Architect of the Capitol Stephen T. Ayers reflects on influences in his work, and the work of others, at the U.S. Capitol.
We are all an assembly of parts, pieces and life experiences, and we bring those experiences to the things we do every day. It's what makes us who we are! I've come to learn that my childhood, education and travels influence my dreams, desires and decisions. My love of history and traditional architecture certainly stems from my studies, experiences and travels.
I often think about what experiences others have had which influence their decisions. This sense of wonder and curiosity struck me this spring as I walked up Capitol Hill from the west. On first sight, the ornate lanterns Frederick Law Olmsted designed and placed along the U.S. Capitol's west perimeter wall are puzzling and sligthtly out of character. To me, they have an Asian-inspired look. To others, they emulate funeral lanterns used in ancient times.
What inspired Olmsted's decisions? Could it be from his travels, like mine? Before becoming landscape architect of the Capitol Grounds, Frederick Law Olmsted was a surveyor, a seafarer, a farmer, a journalist and a park superintendent. The influences from these chapters of his life certainly manifest themselves somehow in his work.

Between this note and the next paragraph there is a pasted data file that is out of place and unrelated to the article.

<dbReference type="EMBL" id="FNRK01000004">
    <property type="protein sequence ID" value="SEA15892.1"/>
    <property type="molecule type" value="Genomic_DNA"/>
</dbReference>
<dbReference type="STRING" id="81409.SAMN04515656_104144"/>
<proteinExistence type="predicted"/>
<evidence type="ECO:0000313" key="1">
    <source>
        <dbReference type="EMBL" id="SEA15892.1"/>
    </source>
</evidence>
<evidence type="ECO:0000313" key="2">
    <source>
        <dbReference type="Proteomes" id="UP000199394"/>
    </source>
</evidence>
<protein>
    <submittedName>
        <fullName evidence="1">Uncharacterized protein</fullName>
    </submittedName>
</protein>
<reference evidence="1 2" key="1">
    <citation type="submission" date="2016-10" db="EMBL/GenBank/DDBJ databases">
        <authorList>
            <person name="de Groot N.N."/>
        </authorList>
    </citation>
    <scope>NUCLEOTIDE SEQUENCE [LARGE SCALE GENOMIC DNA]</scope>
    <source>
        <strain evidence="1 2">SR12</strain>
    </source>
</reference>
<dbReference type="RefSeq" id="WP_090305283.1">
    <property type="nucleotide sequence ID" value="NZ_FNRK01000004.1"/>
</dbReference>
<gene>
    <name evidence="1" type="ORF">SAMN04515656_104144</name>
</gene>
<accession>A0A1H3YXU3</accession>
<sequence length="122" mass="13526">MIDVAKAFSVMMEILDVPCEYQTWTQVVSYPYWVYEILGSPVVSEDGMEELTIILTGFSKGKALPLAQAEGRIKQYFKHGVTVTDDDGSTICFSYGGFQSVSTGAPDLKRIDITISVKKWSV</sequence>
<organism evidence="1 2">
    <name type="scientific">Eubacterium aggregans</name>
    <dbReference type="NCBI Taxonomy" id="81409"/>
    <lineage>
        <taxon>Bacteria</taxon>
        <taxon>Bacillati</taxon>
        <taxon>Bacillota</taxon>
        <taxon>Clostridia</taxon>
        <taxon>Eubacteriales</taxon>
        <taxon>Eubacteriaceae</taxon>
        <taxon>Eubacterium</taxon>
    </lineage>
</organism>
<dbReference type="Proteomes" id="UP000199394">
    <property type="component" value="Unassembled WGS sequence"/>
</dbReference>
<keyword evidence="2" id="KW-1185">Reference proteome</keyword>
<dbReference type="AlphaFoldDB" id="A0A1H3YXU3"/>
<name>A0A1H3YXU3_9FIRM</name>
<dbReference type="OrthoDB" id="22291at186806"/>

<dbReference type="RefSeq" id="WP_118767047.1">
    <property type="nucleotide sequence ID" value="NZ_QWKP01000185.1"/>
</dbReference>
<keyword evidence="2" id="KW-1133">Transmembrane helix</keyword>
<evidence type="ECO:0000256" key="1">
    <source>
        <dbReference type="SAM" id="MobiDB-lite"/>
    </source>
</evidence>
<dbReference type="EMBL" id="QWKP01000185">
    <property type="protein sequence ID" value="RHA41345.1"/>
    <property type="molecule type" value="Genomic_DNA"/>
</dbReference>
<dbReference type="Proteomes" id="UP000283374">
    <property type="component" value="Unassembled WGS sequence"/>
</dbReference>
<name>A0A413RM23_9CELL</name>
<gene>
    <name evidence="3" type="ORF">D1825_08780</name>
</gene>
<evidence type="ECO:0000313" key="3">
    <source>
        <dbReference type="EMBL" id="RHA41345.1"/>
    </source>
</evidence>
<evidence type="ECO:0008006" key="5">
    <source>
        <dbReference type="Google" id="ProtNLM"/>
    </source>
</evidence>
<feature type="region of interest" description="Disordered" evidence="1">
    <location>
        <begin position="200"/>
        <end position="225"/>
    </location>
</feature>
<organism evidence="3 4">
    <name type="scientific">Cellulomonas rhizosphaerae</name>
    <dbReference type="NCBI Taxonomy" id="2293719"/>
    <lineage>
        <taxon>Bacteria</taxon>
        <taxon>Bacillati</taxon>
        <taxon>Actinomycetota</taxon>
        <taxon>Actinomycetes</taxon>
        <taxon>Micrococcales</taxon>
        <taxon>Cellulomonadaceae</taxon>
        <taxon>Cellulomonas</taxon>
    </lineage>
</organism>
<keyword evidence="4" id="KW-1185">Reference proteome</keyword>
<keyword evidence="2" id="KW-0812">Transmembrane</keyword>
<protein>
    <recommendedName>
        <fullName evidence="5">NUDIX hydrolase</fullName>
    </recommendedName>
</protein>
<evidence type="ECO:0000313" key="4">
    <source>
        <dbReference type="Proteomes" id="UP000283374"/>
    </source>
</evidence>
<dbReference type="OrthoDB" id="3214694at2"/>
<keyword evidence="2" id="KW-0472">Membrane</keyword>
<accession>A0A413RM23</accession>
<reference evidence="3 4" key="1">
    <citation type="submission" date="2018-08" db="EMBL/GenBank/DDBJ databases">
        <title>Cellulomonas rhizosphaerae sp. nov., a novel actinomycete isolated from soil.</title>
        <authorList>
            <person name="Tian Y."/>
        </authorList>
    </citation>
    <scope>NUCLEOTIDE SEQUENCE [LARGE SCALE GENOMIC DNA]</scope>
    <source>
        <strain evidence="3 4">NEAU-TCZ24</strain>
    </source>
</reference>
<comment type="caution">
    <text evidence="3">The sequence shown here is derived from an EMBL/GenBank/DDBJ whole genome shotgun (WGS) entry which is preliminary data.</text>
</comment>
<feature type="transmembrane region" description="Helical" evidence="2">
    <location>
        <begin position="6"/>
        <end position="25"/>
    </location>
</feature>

I wonder, why are these particular lanterns only on that one approach of the Capitol and not the others? Perhaps Olmsted decided to let his hair down a bit on the West Front as we all do in our own backyards. My own front yard is rather formal and plain, but my backyard is quite different, even fanciful. It includes several birdfeeders and my beloved hammock.
I like this seemingly playful side of Olmsted. Personally, I think that he aspired to contrast the Capitol's more formal East Front Plaza and principal entrance with a more playful, peaceful and restful area on the west. I think he envisioned visitors and travelers in need a restful spot after trekking from the other end of the city on their journey to the Capitol.
As I pass by Olmsted's lanterns, they tell me that I am entering a special place… a place to relax and renew my spirit. The intricate stone carvings slow me down for an extra few seconds to take in their beauty. The detailed and ornate iron fencing does the same as my eyes trace over the gentle curves. It momentarily takes my mind off of the trials and tribulations of the day… I think this is what he wanted.
This story is also published in the Summer 2016 issue of AOC's Tholos magazine.
Love this - most fascinating. You know that now I have to go find these lanterns and conduct my own "investigation."